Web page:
The difference can be felt and seen with an old fashioned needle torque wrench. An engine of bad rocker geometry will typically take 15 to 40 lbs more torque to turn over (without spark plugs of course), than a MID-LIFT system, properly installed. I want to emphasize this last point "properly installed." If you are off by as much as .020" of an inch (1/2 of 1 turn on an adjusting screw) you will lose 2 or 3 degrees of your camshaft. God only knows how many engines are running around, blindly happy because they don't throw their parts out the headers (yet), with .050", or .100" or .150" too long a pushrod (or worse), and stand heights all over the place.

Cam information! Getting it all through the system to the valve, with the least amount of wasted motion, so that a "standard" was set that would measure EACH cam tested without having its differences be diluted by a rocker arm stealing the information.

THAT is why I designed mid-lift. Hope this clears up some of the rhetoric. Good luck! --JM

cobalt327 10-22-2011 05:36 PM

Quote:

Originally Posted by millerrockers
The correct "symptom" that would be illustrated in the valve motion atop the valve tip would be A to B then back to A, there is no C. The roller sweeps out to its farthest point at precise "net" valve MID-LIFT, then rolls BACK to the inside of the valve as it reaches maximum net Valve Lift.

So, if following the mid-lift scenario, at max lift am I correct in thinking the roller should be at a position more towards the intake side of the valve tip as I originally thought?

BTW, the Comp diagram uses "1", "2" and "3" for the positions of the roller across the tip of the valve, not "A", "B" and "C". So is your "A" above = 1, "B"=2 and "C"=3?

Thanks for your time.

eloc431962 10-22-2011 05:42 PM

This is some great info !!!!!!!!!!!!!!
 
Quote:

Originally Posted by millerrockers
The illustration from Comp Cams is not only the WRONG thing you want, it is the worst thing you want. It is the anti-mid-lift scenario. The correct "symptom" that would be illustrated in the valve motion atop the valve tip would be A to B then back to A, there is no C. The roller sweeps out to its farthest point at precise "net" valve MID-LIFT, then rolls BACK to the inside of the valve as it reaches maximum net Valve Lift.

Secondly, any reference to the "middle of the valve" for setting, seeking, or designing is NOT correct, and it is not why MID-LIFT sets up the way it does. I have said it a million times, "where the roller sits atop the valve means nothing, providing it stays atop the valve." Because of the myriad of dimension variables involved, setting mid-lift geometry correctly, AND trying to get the roller in the middle of the valve is nearly impossible. It doesn't matter anyway, PROVIDING you have the rocker set at precise mid-lift.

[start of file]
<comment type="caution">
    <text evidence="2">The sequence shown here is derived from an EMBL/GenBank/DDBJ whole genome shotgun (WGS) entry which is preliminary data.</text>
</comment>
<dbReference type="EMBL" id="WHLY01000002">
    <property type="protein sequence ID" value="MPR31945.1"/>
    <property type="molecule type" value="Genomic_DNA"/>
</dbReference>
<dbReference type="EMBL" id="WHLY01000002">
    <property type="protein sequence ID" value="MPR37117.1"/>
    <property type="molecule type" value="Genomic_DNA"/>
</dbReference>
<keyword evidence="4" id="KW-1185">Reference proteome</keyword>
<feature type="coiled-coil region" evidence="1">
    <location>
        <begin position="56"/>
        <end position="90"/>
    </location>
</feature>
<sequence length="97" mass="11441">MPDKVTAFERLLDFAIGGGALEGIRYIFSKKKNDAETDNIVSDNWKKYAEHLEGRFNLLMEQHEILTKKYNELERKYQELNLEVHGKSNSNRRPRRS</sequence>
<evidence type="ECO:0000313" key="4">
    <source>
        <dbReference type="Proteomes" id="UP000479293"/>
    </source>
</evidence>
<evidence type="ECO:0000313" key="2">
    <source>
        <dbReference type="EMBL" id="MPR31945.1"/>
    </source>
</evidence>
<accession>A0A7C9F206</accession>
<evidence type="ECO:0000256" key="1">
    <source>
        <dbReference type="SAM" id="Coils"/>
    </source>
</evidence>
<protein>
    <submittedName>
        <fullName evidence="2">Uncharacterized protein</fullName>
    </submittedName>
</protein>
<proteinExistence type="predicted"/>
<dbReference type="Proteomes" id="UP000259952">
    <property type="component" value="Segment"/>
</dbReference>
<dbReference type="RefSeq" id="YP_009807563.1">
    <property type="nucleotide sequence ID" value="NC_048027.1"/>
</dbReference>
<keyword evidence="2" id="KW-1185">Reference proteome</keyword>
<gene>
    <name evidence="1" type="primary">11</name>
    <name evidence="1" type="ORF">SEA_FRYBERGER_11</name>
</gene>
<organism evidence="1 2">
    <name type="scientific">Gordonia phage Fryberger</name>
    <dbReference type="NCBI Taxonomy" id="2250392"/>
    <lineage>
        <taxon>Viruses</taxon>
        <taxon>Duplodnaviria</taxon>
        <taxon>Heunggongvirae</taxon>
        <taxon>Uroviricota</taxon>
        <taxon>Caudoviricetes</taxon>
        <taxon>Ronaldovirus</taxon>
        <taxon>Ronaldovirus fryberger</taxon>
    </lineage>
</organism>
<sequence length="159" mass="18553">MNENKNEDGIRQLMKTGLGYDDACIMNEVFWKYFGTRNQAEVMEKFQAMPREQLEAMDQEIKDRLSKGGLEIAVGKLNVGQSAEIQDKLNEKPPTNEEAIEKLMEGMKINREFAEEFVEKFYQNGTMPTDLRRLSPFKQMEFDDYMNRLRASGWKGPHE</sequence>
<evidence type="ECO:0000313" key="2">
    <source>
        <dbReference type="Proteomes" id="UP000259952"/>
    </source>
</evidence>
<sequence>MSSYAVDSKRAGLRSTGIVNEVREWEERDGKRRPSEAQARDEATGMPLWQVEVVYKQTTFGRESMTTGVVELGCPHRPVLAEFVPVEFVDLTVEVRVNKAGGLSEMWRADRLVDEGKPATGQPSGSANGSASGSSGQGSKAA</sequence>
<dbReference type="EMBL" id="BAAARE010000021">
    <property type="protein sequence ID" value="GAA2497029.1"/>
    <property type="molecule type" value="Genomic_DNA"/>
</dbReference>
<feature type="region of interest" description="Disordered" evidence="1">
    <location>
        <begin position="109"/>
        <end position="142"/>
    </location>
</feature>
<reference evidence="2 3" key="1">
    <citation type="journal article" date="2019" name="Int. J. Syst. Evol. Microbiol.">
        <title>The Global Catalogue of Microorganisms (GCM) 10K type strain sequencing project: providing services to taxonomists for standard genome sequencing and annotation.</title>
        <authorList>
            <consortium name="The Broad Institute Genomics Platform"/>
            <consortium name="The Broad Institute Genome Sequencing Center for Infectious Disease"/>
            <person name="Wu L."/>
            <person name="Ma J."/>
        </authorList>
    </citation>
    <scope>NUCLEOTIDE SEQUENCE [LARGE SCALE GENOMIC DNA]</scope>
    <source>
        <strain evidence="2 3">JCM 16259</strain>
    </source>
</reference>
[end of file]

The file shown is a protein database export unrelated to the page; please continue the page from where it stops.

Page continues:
The whole purpose of MID-LIFT is for CAM timing, NOT reduced wear on the guides, or valves, or minimum sweep atop the valve, or reduced drag coefficients in the rotating valve train. But these are all the "symptoms" that are beneficial, because you get ALL these when you set for mid-lift geometry. The main purpose, is to convert as much of the CAM'S information accurately, through the radial arc process with the least amount of radial converion loss. IT "standardizes" all cam testing data. Without setting the rocker geometry accurately, to mid-lift, you are wasting SEVERAL degress of cam information in the excessive motion of an overarcing pushrod and roller tip

Please NOTE that I said "pushrod" AND "roller tip." All your theories for setting rocker geometry on the valve tip, by measuring the sweep, getting it as least as possible, and making a variety of different little tools to measure this, do NOT have anything to do with what is happening on the other side of the rocker, and the MOST IMPORTANT side: the pushrod cup. This is where all the trigonometry is taking place. THIS is where ALL THREE of the cam's dynamics are either being fully "captured" for translation through the radial process, or LOST -- and the element that determines this is a 90 degree tangent point in the pushrod ball AXIS at precisely "MID-CAM-LIFT".

So when you are setting the valve side with a Comp Cam rocker, or a Jesel, or a (gag) Scorpion rocker, you're NOT setting the pushrod side TOO. You're only setting the valve, and the more important side is still over-arcing, because the position of all the other rockers, compared to the Patented mid-lift design, are TOO high in the body, so the pushrod has already passed through its mid-lift, and it is overarcing trememdously, and the pushrod is moving in out about .050" or .100" -- when it should be only moving about .013" in and out, so its harmonics are like a BASS guitar's E-string, and you've just lost about 6, 8, 10, 12 or more degrees of your camshaft THROUGHOUT the entire valve lift cycle. So that 265 degree cam (@ .050) is now only 255 degrees.

The difference can be felt and seen with an old fashioned needle torque wrench. An engine of bad rocker geometry will typically take 15 to 40 lbs more torque to turn over (without spark plugs of course), than a MID-LIFT system, properly installed. I want to emphasize this last point "properly installed." If you are off by as much as .020" of an inch (1/2 of 1 turn on an adjusting screw) you will lose 2 or 3 degrees of your camshaft. God only knows how many engines are running around, blindly happy because they don't throw their parts out the headers (yet), with .050", or .100" or .150" too long a pushrod (or worse), and stand heights all over the place.